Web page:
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How sustainable is Ritter Sport ?

Ritter Sport & sustainability


RitterSport
First milestones, should be better Click here for score rapport: 5 out of 28

Sustainability summary

Ritter Sport has achieved the D-label. Ritter Sport has started to take sustainability into account. Still, a lot more can be done.

Brand owner: Ritters Sport
Head office: Waldenbuch, Germany
Sector: Chocolate brands
Categories : Chocolate Bars
Free Tags: EU organic, UTZ Certified

What's your sustainability news about Ritter Sport?

Ritter Sport sustainability score report

Last edited: 13 January 2016 by Heinz
Last reviewed: 21 January 2016 by Mario

Questions about Climate Change/ Carbon Emissions

1 out of 6
1. Is there a policy for the brand (company) to minimize, reduce or compensate carbon emissions? Ritter Sport implements several measures to reduce its climate footprint, such as energy efficiency measures and the use of renewable energy (see link, page 30-32). Source
2. Has the brand (company) disclosed the annual absolute carbon footprint of its 'own operations' (Scope 1 & 2) and has the brand already reduced or compensated 10% of these emissions in the last 5 years? Ritter Sport doesn't publish a climate footprint of its entire own operations, but for its location in Waldenbuch only. In Waldenbuch its climate footprint increased from 9,728 tons of CO2 in 2010 to 9,934 tons of CO2 in 2013, which represents an increase of around 2,1% (see link, page 33). Source
3. Is at least 10% of the brand (company) consumption of energy derived from renewable sources? Ritter Sport generates renewable energy, but doesn't communicate the percentage of renewable energy it uses for its entire own operations (see link, page 32). Source
4. Is at least 25% of the brand (company) consumption of energy derived from renewable sources? See remark for carbon emissions policy question 3. Source
5. Has the brand (company) set a target to reduce the carbon footprint of its 'own operations' by at least 20% within the next 5 years? Ritter Sport has set a target to be fully CO2-neutral by 2022. However, there is no reporting on actual, time-bound target reductions, based on a climate footprint which covers the brands entire greenhouse gas emissions (see link, page 30-33, 52). Source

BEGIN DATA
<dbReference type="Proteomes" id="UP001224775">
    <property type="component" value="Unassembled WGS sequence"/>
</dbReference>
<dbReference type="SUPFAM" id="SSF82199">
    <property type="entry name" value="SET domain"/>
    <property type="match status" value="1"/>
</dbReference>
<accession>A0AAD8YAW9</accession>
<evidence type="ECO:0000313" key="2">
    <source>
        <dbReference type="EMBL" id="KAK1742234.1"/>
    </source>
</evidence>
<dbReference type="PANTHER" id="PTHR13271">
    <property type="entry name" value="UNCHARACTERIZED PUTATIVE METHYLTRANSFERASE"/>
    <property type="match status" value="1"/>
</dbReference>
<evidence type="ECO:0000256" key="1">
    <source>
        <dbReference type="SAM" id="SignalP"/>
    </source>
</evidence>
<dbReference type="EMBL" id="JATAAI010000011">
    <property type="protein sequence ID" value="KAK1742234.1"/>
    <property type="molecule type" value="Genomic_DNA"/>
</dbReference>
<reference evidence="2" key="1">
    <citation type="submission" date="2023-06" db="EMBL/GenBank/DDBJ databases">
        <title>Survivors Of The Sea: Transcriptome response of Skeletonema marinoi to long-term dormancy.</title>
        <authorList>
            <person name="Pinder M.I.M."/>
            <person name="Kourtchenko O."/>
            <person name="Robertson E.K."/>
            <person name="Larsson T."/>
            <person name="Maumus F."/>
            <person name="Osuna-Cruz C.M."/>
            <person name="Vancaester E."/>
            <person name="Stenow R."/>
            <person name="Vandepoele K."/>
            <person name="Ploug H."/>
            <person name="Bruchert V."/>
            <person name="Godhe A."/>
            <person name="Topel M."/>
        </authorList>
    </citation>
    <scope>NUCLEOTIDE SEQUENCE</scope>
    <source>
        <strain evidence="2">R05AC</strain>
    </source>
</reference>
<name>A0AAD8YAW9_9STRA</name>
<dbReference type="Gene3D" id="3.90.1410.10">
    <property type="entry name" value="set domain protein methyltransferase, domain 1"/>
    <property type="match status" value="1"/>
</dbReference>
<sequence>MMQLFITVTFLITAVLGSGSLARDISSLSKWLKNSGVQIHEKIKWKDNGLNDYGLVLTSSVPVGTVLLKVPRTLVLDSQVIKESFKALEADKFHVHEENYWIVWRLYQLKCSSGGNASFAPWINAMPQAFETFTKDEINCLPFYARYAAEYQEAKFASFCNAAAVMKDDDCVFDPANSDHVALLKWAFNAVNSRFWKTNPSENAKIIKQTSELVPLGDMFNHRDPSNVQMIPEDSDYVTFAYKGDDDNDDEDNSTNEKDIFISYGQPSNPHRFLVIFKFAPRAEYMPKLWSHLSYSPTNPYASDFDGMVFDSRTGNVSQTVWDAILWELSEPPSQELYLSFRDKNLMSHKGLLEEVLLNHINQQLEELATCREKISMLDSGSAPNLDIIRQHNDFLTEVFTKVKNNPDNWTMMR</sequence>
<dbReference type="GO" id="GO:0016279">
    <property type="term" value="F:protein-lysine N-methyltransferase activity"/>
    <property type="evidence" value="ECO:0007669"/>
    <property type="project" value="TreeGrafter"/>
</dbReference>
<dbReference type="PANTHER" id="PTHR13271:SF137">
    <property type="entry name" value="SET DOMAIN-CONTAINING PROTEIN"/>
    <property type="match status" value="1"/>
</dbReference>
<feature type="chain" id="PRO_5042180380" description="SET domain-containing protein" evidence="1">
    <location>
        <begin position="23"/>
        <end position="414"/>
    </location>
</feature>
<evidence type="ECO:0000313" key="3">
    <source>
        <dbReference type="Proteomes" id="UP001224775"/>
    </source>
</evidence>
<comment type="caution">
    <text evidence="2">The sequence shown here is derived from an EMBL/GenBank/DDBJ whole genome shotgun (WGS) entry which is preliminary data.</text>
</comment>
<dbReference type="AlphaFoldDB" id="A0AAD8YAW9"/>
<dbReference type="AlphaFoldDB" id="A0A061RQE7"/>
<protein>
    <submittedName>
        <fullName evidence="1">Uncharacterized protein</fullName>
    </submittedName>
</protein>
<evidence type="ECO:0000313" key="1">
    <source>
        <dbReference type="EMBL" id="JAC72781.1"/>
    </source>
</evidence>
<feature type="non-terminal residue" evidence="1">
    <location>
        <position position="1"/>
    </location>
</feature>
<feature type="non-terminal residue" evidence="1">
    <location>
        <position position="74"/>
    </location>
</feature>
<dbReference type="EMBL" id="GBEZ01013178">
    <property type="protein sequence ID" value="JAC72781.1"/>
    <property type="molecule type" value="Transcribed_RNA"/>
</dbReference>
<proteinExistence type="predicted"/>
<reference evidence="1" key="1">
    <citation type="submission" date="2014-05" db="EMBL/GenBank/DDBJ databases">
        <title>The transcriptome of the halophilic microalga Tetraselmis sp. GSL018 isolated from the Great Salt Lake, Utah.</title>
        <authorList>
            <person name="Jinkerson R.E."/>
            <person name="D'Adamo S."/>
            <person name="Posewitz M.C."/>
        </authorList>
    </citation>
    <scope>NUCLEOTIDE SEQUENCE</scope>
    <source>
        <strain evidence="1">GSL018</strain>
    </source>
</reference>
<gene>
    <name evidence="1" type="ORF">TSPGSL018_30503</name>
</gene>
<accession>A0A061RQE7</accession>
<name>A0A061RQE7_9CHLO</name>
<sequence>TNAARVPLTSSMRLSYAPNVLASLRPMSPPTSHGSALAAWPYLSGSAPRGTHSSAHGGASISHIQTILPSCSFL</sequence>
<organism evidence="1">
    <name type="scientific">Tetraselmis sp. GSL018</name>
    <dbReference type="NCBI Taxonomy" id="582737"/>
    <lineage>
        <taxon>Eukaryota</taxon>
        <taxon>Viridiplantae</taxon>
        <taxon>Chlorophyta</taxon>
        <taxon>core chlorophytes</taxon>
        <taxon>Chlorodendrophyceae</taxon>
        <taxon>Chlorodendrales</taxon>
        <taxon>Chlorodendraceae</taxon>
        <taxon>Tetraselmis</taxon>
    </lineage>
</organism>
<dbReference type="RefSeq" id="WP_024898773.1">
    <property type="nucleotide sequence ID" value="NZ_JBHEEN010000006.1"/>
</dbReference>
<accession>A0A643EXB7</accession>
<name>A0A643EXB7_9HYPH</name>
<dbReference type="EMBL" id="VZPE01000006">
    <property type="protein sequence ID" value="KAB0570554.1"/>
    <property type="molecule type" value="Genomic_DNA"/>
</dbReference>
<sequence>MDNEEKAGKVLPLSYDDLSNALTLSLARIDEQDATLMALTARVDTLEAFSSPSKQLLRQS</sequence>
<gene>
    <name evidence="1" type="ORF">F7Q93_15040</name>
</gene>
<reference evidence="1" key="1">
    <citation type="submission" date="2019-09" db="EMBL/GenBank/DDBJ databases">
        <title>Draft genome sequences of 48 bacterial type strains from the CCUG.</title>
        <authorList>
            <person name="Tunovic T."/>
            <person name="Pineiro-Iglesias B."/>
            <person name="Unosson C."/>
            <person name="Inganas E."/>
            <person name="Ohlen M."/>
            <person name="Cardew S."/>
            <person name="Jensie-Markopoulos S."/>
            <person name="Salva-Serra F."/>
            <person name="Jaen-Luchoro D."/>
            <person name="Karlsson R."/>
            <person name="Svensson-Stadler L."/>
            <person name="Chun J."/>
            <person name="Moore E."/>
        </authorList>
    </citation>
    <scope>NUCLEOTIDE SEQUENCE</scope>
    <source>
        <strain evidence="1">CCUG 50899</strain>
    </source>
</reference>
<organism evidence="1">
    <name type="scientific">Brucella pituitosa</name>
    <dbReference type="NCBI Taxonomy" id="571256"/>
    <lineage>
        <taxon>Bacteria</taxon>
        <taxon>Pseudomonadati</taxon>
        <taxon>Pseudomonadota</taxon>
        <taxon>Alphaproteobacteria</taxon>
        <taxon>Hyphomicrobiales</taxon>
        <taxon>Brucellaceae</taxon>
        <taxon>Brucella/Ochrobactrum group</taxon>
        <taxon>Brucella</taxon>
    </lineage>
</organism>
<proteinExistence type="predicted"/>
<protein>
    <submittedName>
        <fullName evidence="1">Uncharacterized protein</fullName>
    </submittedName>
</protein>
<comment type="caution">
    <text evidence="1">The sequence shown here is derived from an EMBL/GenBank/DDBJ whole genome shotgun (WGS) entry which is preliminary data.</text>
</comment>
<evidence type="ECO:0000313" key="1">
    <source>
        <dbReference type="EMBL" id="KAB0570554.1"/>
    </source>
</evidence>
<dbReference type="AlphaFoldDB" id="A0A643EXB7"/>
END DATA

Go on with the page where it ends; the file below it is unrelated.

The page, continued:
6. Does the brand (company) also have a policy to reduce/compensate carbon emissions generated from the product supply chain that is beyond own operations? Ritter Sport implements measures to reduce greenhouse gas emissions in the production chain that is beyond own operations, like at its “Cacaonica” projects. However, Ritter Sport doesn't publish clear results, which include achieved emission reductions (see link, page 30-33). Source

Questions about Environmental Policy

2 out of 11
1. Does the brand use organic or otherwise environmentally certified cocoa for at least 5% of its volume? Ritter Sport aims to source entire sustainably certified cocoa by 2025, and 75% by 2020. However, no intermediate status is reported (see link, page 52). Source
2. Does the brand use organic or otherwise environmentally certified cocoa for at least 10% of its volume? See remark for environmental policy question 1. Source
3. Does the brand use organic or otherwise environmentally certified cocoa for at least 25% of its volume? See remark for environmental policy question 1. Source
4. Does the brand use organic or otherwise environmentally certified cocoa for at least 50% of its volume? See remark for environmental policy question 1. Source
5. Does the brand use organic or otherwise environmentally certified cocoa for at least 75% of its volume? See remark for environmental policy question 1. Source
6. Does the brand use organic or otherwise environmentally certified cocoa for 100% of its volume? See remark for environmental policy question 1. Source
7. Does the brand use environmentally certified fillings, such as fruits, nuts, caramel, nougat or praline for its products? Ritter Sport doesn't mention the use of environmentally certified fillings or ingredients (see link, page 17-19). Source
8. Does the brand use other environmentally certified ingredients, such as milk, sugar, oils or fats for its products? See remark for environmental policy question 7. Source